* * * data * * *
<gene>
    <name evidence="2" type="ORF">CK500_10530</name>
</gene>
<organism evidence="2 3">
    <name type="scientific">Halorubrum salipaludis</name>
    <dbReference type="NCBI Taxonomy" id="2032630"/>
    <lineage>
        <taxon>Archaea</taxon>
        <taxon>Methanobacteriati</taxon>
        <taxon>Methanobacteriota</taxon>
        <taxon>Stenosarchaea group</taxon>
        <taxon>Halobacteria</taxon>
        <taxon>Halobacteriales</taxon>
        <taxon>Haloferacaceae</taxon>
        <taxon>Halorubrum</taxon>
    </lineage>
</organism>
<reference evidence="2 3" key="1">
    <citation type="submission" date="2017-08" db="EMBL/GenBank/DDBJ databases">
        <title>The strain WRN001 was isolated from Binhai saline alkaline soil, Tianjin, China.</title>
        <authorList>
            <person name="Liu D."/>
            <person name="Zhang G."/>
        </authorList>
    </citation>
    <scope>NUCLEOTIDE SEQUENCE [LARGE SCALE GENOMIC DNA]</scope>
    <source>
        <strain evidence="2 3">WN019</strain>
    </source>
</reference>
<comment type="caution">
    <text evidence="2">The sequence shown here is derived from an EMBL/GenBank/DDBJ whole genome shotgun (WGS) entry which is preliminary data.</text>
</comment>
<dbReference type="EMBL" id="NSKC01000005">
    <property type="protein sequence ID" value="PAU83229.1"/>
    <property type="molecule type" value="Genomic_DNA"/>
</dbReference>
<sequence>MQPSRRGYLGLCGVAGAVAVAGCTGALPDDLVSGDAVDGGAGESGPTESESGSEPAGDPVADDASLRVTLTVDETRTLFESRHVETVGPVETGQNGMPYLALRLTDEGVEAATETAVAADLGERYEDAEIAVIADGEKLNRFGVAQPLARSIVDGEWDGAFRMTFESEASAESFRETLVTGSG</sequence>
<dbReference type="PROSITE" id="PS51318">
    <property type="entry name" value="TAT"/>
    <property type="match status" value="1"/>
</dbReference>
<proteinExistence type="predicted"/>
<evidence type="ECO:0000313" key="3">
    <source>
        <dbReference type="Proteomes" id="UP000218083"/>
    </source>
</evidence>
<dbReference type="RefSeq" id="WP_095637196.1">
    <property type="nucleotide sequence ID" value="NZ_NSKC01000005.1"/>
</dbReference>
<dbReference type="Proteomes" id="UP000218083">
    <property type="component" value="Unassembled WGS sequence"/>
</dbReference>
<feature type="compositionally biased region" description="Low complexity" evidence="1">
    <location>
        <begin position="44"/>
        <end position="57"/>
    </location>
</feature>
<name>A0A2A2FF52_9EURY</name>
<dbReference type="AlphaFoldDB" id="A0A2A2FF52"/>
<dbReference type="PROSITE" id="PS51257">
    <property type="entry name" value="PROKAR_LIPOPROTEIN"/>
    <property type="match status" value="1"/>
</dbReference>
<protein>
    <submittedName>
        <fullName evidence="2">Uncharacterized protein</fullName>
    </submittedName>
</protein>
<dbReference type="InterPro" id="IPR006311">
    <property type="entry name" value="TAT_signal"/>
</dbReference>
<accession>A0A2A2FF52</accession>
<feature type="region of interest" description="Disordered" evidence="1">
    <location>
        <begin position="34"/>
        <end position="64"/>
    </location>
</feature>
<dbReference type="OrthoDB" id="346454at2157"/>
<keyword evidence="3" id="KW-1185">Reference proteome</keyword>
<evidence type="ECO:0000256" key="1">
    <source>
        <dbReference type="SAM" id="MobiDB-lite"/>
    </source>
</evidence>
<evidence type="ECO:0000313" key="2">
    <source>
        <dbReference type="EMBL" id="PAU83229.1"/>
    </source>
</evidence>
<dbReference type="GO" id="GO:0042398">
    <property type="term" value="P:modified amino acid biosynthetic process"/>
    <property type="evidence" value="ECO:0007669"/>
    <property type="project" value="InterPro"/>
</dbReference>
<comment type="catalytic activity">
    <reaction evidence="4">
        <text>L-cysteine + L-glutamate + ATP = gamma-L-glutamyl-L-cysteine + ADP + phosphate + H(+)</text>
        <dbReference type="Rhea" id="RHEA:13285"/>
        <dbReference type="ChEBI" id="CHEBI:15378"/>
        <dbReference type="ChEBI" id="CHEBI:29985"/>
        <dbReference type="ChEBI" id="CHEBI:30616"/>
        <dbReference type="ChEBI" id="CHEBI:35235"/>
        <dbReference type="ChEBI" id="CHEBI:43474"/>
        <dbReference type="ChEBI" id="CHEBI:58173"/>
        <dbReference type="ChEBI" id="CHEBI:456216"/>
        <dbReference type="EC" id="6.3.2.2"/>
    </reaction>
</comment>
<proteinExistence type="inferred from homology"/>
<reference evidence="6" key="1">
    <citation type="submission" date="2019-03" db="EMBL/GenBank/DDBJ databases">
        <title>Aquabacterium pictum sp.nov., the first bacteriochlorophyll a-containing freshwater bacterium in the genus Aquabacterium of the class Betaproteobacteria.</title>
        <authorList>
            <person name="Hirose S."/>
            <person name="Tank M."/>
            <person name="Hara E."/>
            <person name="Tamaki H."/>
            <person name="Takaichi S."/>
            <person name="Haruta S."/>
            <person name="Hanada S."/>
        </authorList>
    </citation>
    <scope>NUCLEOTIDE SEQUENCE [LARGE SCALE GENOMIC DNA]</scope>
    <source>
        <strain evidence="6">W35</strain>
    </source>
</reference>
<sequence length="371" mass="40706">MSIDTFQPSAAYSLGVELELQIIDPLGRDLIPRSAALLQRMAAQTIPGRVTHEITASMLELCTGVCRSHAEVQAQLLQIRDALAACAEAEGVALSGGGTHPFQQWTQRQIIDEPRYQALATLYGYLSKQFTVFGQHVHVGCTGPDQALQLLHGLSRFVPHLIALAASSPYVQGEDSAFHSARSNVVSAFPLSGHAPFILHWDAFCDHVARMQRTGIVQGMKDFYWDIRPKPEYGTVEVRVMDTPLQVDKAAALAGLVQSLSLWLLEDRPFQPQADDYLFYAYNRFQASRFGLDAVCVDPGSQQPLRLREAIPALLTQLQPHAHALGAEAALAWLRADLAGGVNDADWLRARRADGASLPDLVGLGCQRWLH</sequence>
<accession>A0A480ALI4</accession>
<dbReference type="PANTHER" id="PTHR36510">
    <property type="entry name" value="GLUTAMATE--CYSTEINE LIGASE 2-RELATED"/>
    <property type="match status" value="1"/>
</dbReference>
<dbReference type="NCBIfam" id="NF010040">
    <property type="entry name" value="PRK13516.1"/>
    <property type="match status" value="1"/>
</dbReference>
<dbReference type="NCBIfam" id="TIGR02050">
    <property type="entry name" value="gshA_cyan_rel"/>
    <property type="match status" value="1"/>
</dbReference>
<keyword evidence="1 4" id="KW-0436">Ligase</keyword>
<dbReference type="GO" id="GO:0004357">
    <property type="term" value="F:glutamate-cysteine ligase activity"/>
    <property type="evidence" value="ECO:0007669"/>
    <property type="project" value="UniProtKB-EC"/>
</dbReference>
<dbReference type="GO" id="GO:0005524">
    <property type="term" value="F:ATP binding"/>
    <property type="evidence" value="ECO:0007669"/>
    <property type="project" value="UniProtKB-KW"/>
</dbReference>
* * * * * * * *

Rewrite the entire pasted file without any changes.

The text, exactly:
<gene>
    <name evidence="2" type="ORF">CK500_10530</name>
</gene>
<organism evidence="2 3">
    <name type="scientific">Halorubrum salipaludis</name>
    <dbReference type="NCBI Taxonomy" id="2032630"/>
    <lineage>
        <taxon>Archaea</taxon>
        <taxon>Methanobacteriati</taxon>
        <taxon>Methanobacteriota</taxon>
        <taxon>Stenosarchaea group</taxon>
        <taxon>Halobacteria</taxon>
        <taxon>Halobacteriales</taxon>
        <taxon>Haloferacaceae</taxon>
        <taxon>Halorubrum</taxon>
    </lineage>
</organism>
<reference evidence="2 3" key="1">
    <citation type="submission" date="2017-08" db="EMBL/GenBank/DDBJ databases">
        <title>The strain WRN001 was isolated from Binhai saline alkaline soil, Tianjin, China.</title>
        <authorList>
            <person name="Liu D."/>
            <person name="Zhang G."/>
        </authorList>
    </citation>
    <scope>NUCLEOTIDE SEQUENCE [LARGE SCALE GENOMIC DNA]</scope>
    <source>
        <strain evidence="2 3">WN019</strain>
    </source>
</reference>
<comment type="caution">
    <text evidence="2">The sequence shown here is derived from an EMBL/GenBank/DDBJ whole genome shotgun (WGS) entry which is preliminary data.</text>
</comment>
<dbReference type="EMBL" id="NSKC01000005">
    <property type="protein sequence ID" value="PAU83229.1"/>
    <property type="molecule type" value="Genomic_DNA"/>
</dbReference>
<sequence>MQPSRRGYLGLCGVAGAVAVAGCTGALPDDLVSGDAVDGGAGESGPTESESGSEPAGDPVADDASLRVTLTVDETRTLFESRHVETVGPVETGQNGMPYLALRLTDEGVEAATETAVAADLGERYEDAEIAVIADGEKLNRFGVAQPLARSIVDGEWDGAFRMTFESEASAESFRETLVTGSG</sequence>
<dbReference type="PROSITE" id="PS51318">
    <property type="entry name" value="TAT"/>
    <property type="match status" value="1"/>
</dbReference>
<proteinExistence type="predicted"/>
<evidence type="ECO:0000313" key="3">
    <source>
        <dbReference type="Proteomes" id="UP000218083"/>
    </source>
</evidence>
<dbReference type="RefSeq" id="WP_095637196.1">
    <property type="nucleotide sequence ID" value="NZ_NSKC01000005.1"/>
</dbReference>
<dbReference type="Proteomes" id="UP000218083">
    <property type="component" value="Unassembled WGS sequence"/>
</dbReference>
<feature type="compositionally biased region" description="Low complexity" evidence="1">
    <location>
        <begin position="44"/>
        <end position="57"/>
    </location>
</feature>
<name>A0A2A2FF52_9EURY</name>
<dbReference type="AlphaFoldDB" id="A0A2A2FF52"/>
<dbReference type="PROSITE" id="PS51257">
    <property type="entry name" value="PROKAR_LIPOPROTEIN"/>
    <property type="match status" value="1"/>
</dbReference>
<protein>
    <submittedName>
        <fullName evidence="2">Uncharacterized protein</fullName>
    </submittedName>
</protein>
<dbReference type="InterPro" id="IPR006311">
    <property type="entry name" value="TAT_signal"/>
</dbReference>
<accession>A0A2A2FF52</accession>
<feature type="region of interest" description="Disordered" evidence="1">
    <location>
        <begin position="34"/>
        <end position="64"/>
    </location>
</feature>
<dbReference type="OrthoDB" id="346454at2157"/>
<keyword evidence="3" id="KW-1185">Reference proteome</keyword>
<evidence type="ECO:0000256" key="1">
    <source>
        <dbReference type="SAM" id="MobiDB-lite"/>
    </source>
</evidence>
<evidence type="ECO:0000313" key="2">
    <source>
        <dbReference type="EMBL" id="PAU83229.1"/>
    </source>
</evidence>
<dbReference type="GO" id="GO:0042398">
    <property type="term" value="P:modified amino acid biosynthetic process"/>
    <property type="evidence" value="ECO:0007669"/>
    <property type="project" value="InterPro"/>
</dbReference>
<comment type="catalytic activity">
    <reaction evidence="4">
        <text>L-cysteine + L-glutamate + ATP = gamma-L-glutamyl-L-cysteine + ADP + phosphate + H(+)</text>
        <dbReference type="Rhea" id="RHEA:13285"/>
        <dbReference type="ChEBI" id="CHEBI:15378"/>
        <dbReference type="ChEBI" id="CHEBI:29985"/>
        <dbReference type="ChEBI" id="CHEBI:30616"/>
        <dbReference type="ChEBI" id="CHEBI:35235"/>
        <dbReference type="ChEBI" id="CHEBI:43474"/>
        <dbReference type="ChEBI" id="CHEBI:58173"/>
        <dbReference type="ChEBI" id="CHEBI:456216"/>
        <dbReference type="EC" id="6.3.2.2"/>
    </reaction>
</comment>
<proteinExistence type="inferred from homology"/>
<reference evidence="6" key="1">
    <citation type="submission" date="2019-03" db="EMBL/GenBank/DDBJ databases">
        <title>Aquabacterium pictum sp.nov., the first bacteriochlorophyll a-containing freshwater bacterium in the genus Aquabacterium of the class Betaproteobacteria.</title>
        <authorList>
            <person name="Hirose S."/>
            <person name="Tank M."/>
            <person name="Hara E."/>
            <person name="Tamaki H."/>
            <person name="Takaichi S."/>
            <person name="Haruta S."/>
            <person name="Hanada S."/>
        </authorList>
    </citation>
    <scope>NUCLEOTIDE SEQUENCE [LARGE SCALE GENOMIC DNA]</scope>
    <source>
        <strain evidence="6">W35</strain>
    </source>
</reference>
<sequence length="371" mass="40706">MSIDTFQPSAAYSLGVELELQIIDPLGRDLIPRSAALLQRMAAQTIPGRVTHEITASMLELCTGVCRSHAEVQAQLLQIRDALAACAEAEGVALSGGGTHPFQQWTQRQIIDEPRYQALATLYGYLSKQFTVFGQHVHVGCTGPDQALQLLHGLSRFVPHLIALAASSPYVQGEDSAFHSARSNVVSAFPLSGHAPFILHWDAFCDHVARMQRTGIVQGMKDFYWDIRPKPEYGTVEVRVMDTPLQVDKAAALAGLVQSLSLWLLEDRPFQPQADDYLFYAYNRFQASRFGLDAVCVDPGSQQPLRLREAIPALLTQLQPHAHALGAEAALAWLRADLAGGVNDADWLRARRADGASLPDLVGLGCQRWLH</sequence>
<accession>A0A480ALI4</accession>
<dbReference type="PANTHER" id="PTHR36510">
    <property type="entry name" value="GLUTAMATE--CYSTEINE LIGASE 2-RELATED"/>
    <property type="match status" value="1"/>
</dbReference>
<dbReference type="NCBIfam" id="NF010040">
    <property type="entry name" value="PRK13516.1"/>
    <property type="match status" value="1"/>
</dbReference>
<dbReference type="NCBIfam" id="TIGR02050">
    <property type="entry name" value="gshA_cyan_rel"/>
    <property type="match status" value="1"/>
</dbReference>
<keyword evidence="1 4" id="KW-0436">Ligase</keyword>
<dbReference type="GO" id="GO:0004357">
    <property type="term" value="F:glutamate-cysteine ligase activity"/>
    <property type="evidence" value="ECO:0007669"/>
    <property type="project" value="UniProtKB-EC"/>
</dbReference>
<dbReference type="GO" id="GO:0005524">
    <property type="term" value="F:ATP binding"/>
    <property type="evidence" value="ECO:0007669"/>
    <property type="project" value="UniProtKB-KW"/>
</dbReference>